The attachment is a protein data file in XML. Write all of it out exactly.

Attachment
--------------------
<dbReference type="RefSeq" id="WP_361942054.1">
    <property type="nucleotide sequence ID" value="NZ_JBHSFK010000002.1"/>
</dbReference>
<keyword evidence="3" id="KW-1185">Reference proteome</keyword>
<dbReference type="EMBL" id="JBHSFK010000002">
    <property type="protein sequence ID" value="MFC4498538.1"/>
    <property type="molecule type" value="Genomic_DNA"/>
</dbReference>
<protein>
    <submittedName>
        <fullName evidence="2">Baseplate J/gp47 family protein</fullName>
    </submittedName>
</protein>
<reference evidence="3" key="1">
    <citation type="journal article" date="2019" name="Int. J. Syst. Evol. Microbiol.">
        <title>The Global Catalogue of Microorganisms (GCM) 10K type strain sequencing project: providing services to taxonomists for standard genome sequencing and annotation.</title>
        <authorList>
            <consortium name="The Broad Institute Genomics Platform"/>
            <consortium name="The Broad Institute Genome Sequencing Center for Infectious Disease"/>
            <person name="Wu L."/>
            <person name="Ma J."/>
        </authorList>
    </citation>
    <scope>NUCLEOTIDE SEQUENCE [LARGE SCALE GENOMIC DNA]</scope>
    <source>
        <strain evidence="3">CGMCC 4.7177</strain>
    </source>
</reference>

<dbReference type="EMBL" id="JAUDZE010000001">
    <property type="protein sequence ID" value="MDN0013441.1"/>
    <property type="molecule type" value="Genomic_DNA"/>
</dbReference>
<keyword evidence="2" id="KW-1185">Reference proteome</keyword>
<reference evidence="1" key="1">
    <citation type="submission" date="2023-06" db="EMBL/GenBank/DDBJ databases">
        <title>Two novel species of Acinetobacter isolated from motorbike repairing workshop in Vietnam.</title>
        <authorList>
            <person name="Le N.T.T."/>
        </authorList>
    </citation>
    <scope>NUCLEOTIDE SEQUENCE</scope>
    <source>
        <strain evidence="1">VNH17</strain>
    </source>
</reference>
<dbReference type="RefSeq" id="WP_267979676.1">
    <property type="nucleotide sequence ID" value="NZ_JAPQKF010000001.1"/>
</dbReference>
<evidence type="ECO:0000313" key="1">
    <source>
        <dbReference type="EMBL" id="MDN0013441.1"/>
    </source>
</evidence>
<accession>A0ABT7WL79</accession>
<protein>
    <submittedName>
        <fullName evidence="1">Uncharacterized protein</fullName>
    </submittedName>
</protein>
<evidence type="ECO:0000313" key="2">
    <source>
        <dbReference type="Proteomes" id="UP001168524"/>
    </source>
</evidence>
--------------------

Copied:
<dbReference type="RefSeq" id="WP_361942054.1">
    <property type="nucleotide sequence ID" value="NZ_JBHSFK010000002.1"/>
</dbReference>
<keyword evidence="3" id="KW-1185">Reference proteome</keyword>
<dbReference type="EMBL" id="JBHSFK010000002">
    <property type="protein sequence ID" value="MFC4498538.1"/>
    <property type="molecule type" value="Genomic_DNA"/>
</dbReference>
<protein>
    <submittedName>
        <fullName evidence="2">Baseplate J/gp47 family protein</fullName>
    </submittedName>
</protein>
<reference evidence="3" key="1">
    <citation type="journal article" date="2019" name="Int. J. Syst. Evol. Microbiol.">
        <title>The Global Catalogue of Microorganisms (GCM) 10K type strain sequencing project: providing services to taxonomists for standard genome sequencing and annotation.</title>
        <authorList>
            <consortium name="The Broad Institute Genomics Platform"/>
            <consortium name="The Broad Institute Genome Sequencing Center for Infectious Disease"/>
            <person name="Wu L."/>
            <person name="Ma J."/>
        </authorList>
    </citation>
    <scope>NUCLEOTIDE SEQUENCE [LARGE SCALE GENOMIC DNA]</scope>
    <source>
        <strain evidence="3">CGMCC 4.7177</strain>
    </source>
</reference>

<dbReference type="EMBL" id="JAUDZE010000001">
    <property type="protein sequence ID" value="MDN0013441.1"/>
    <property type="molecule type" value="Genomic_DNA"/>
</dbReference>
<keyword evidence="2" id="KW-1185">Reference proteome</keyword>
<reference evidence="1" key="1">
    <citation type="submission" date="2023-06" db="EMBL/GenBank/DDBJ databases">
        <title>Two novel species of Acinetobacter isolated from motorbike repairing workshop in Vietnam.</title>
        <authorList>
            <person name="Le N.T.T."/>
        </authorList>
    </citation>
    <scope>NUCLEOTIDE SEQUENCE</scope>
    <source>
        <strain evidence="1">VNH17</strain>
    </source>
</reference>
<dbReference type="RefSeq" id="WP_267979676.1">
    <property type="nucleotide sequence ID" value="NZ_JAPQKF010000001.1"/>
</dbReference>
<evidence type="ECO:0000313" key="1">
    <source>
        <dbReference type="EMBL" id="MDN0013441.1"/>
    </source>
</evidence>
<accession>A0ABT7WL79</accession>
<protein>
    <submittedName>
        <fullName evidence="1">Uncharacterized protein</fullName>
    </submittedName>
</protein>
<evidence type="ECO:0000313" key="2">
    <source>
        <dbReference type="Proteomes" id="UP001168524"/>
    </source>
</evidence>